Likud allegedly using Truecaller app database to target potential voters

Netanyahu’s party steps up digital campaigning, sending text messages addressed by name or nickname, as defined by users in popular caller ID app; expert says practice illegal

Illustrative: A woman talks on her mobile phone at a bus stop, in Tel Aviv, on August 24, 2012. (Yaakov Naumi/Flash90/File)
Illustrative: A woman talks on her mobile phone at a bus stop, in Tel Aviv, on August 24, 2012. (Yaakov Naumi/Flash90/File)

Prime Minister Benjamin Netanyahu’s Likud party has stepped up its digital campaigning efforts, apparently using phone number and name databases from various sources, including the Truecaller app, according to an analysis of personalized text messages sent by the ruling party.

Likud has been using increasingly sophisticated technological means in its election campaigns over the past two years, storing personal data shared by users on an app called Elector and asking supporters for personal data via personalized chatbots on social media.

Some Israelis have in recent days received text messages signed by Likud asking them who they think is most suited to be the next prime minister.

But the apparently standard SMS messages featured one new detail: They were personally addressed by name, or in some cases, by nickname, Zman Yisrael, The Times of Israel’s Hebrew-language sister site, reported.

In one case, a woman received such a text message from Likud that used a nickname only used by her close friend, sparking their suspicion. Neither are connected to the party.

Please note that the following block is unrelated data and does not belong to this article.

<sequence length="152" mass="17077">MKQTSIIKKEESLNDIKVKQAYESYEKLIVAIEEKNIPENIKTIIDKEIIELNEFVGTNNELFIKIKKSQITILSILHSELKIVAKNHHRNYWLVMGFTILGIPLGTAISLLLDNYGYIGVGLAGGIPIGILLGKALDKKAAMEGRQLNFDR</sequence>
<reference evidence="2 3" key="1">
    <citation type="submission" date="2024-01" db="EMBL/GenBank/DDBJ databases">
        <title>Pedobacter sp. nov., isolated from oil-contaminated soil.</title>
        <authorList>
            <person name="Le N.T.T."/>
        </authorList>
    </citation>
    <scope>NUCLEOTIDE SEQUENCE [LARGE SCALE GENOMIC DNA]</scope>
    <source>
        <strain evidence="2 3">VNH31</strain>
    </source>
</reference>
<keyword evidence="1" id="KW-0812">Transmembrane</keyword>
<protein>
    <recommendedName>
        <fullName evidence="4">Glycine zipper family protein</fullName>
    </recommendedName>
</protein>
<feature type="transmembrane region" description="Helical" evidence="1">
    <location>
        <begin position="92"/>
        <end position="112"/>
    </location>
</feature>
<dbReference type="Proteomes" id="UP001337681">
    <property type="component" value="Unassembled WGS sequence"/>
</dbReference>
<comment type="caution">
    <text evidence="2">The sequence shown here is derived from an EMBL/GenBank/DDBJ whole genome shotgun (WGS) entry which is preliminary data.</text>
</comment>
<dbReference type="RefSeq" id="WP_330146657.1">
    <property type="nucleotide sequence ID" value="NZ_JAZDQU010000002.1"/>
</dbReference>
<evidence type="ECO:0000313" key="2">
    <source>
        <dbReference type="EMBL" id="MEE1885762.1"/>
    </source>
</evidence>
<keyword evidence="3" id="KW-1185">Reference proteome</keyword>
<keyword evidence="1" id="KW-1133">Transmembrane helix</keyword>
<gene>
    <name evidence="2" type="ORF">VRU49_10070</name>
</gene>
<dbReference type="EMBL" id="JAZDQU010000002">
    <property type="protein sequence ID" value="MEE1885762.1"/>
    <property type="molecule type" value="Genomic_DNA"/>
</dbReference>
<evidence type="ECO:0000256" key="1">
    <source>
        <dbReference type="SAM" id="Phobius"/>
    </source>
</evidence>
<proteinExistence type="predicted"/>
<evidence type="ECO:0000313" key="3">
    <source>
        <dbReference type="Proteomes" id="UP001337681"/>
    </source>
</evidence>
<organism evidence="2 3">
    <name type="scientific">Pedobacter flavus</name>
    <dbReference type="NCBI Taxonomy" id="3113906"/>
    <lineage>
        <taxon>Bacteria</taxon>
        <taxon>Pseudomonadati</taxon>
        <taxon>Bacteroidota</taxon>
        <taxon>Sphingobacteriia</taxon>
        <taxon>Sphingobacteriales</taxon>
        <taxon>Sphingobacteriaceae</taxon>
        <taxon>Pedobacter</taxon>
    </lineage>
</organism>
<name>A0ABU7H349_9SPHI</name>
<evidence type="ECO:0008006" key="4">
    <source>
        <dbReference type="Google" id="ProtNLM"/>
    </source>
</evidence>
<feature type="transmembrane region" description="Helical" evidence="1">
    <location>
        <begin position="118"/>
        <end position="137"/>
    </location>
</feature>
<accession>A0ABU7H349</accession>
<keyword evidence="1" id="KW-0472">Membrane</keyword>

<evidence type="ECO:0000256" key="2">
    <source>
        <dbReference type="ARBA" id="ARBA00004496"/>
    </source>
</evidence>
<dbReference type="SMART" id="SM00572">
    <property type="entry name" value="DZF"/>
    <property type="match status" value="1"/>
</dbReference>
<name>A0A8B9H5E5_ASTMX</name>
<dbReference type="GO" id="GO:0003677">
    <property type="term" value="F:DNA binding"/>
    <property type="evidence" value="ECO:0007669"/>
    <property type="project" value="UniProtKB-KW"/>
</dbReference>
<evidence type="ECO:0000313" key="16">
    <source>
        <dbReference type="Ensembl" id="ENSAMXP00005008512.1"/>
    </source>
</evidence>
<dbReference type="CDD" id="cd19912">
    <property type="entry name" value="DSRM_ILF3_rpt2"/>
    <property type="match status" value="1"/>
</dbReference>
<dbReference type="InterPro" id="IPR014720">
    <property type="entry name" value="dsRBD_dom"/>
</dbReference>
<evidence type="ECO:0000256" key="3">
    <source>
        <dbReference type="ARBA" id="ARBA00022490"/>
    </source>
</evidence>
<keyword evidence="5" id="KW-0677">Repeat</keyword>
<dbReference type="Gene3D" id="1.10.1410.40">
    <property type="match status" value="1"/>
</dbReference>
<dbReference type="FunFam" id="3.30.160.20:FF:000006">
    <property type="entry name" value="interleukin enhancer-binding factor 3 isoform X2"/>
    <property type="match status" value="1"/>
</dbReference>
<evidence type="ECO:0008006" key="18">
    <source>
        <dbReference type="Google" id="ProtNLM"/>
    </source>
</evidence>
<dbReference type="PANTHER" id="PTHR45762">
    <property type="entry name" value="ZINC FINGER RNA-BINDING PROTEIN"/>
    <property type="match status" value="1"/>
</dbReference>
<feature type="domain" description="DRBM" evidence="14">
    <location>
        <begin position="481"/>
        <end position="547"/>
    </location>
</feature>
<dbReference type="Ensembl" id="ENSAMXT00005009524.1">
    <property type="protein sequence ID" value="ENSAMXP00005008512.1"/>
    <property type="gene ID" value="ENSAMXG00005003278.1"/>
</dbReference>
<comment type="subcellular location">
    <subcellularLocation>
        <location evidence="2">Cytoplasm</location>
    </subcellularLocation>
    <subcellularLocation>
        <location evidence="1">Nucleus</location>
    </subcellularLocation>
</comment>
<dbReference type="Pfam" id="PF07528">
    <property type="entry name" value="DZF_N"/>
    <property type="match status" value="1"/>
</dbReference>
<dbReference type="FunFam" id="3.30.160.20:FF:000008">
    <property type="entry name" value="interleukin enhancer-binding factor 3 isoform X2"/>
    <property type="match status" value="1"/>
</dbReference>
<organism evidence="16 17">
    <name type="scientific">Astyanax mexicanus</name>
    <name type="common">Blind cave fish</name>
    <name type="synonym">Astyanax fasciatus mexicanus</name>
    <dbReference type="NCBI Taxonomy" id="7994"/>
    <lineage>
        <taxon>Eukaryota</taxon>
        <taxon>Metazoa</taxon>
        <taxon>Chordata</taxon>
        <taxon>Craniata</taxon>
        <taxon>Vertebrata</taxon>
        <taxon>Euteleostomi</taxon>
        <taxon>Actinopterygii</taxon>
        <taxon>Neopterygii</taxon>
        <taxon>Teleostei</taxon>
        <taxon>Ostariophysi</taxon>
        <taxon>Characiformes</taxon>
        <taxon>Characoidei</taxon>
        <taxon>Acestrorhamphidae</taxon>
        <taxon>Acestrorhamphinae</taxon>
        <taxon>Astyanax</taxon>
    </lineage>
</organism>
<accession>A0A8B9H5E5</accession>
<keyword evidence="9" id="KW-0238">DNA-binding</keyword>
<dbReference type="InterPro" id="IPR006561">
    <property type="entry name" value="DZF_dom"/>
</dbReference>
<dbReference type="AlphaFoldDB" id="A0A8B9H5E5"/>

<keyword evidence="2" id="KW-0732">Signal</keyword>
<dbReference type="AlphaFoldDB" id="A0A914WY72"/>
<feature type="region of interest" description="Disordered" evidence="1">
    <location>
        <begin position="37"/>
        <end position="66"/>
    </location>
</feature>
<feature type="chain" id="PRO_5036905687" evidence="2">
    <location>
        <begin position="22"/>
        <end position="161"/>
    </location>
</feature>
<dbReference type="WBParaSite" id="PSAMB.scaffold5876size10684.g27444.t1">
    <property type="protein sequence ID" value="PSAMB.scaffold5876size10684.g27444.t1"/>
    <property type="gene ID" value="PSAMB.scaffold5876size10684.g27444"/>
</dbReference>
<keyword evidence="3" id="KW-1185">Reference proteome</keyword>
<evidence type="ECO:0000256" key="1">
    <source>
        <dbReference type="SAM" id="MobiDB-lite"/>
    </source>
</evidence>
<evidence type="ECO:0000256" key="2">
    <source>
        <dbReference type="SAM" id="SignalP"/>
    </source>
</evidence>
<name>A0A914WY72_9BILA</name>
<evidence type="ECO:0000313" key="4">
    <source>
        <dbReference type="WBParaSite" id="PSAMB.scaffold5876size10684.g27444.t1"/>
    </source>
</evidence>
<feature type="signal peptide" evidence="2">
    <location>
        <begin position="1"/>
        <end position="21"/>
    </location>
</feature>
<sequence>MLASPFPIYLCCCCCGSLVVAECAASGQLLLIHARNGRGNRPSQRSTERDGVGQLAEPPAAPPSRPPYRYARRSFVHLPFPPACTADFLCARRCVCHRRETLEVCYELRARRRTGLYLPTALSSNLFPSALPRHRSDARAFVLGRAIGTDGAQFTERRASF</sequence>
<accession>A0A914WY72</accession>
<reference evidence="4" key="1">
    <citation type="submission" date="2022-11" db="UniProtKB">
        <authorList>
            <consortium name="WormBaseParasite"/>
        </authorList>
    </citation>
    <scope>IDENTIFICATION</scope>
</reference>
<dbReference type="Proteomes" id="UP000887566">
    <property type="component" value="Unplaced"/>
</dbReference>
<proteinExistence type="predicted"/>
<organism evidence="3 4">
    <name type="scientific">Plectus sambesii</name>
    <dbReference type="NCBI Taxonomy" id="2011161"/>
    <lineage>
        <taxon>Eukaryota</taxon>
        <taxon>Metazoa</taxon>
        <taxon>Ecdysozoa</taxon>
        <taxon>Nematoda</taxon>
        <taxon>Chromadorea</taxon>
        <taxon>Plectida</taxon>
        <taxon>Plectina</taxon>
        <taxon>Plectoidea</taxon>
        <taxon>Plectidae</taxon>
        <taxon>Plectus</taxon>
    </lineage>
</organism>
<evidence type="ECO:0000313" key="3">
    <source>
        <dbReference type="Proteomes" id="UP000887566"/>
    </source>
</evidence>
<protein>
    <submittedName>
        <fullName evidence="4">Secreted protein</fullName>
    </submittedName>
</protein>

Illustrative: The Truecaller app. (Charitarth Unagar/Wikimedia Commons CC-BY-SA-4.0)

In another case, a man named Naaman received a personalized text message that used his name, but wrote it in English while the rest of the message was in Hebrew.

Those people never gave their details to Likud via its chatbots on Facebook or Telegram.

Rather, the details appear to have originated in a database kept by Truecaller, a popular app for identifying callers who aren’t in the receiver’s contact list. The app requires users to share their contact list with their database, which is then used to identify callers.

Anyone can control how their name appears on Truecaller.

The Haaretz daily reported Wednesday that one user who set his name on the app as “God” had indeed received an SMS message from Likud addressing him as such.

Jonathan Klinger, a lawyer specializing in internet and privacy laws, told Haaretz that it is illegal for political parties to gather names and private information, even from open sources, without the consent of the people whose details are kept in the database.

By law, firms and bodies collecting personal information are required to clarify the purposes for which they will use it. “If I gave info for a certain purpose, it is forbidden to use it for a different purpose,” Klinger said.

Likud commented to Haaretz that “the allegation is false,” without elaborating.

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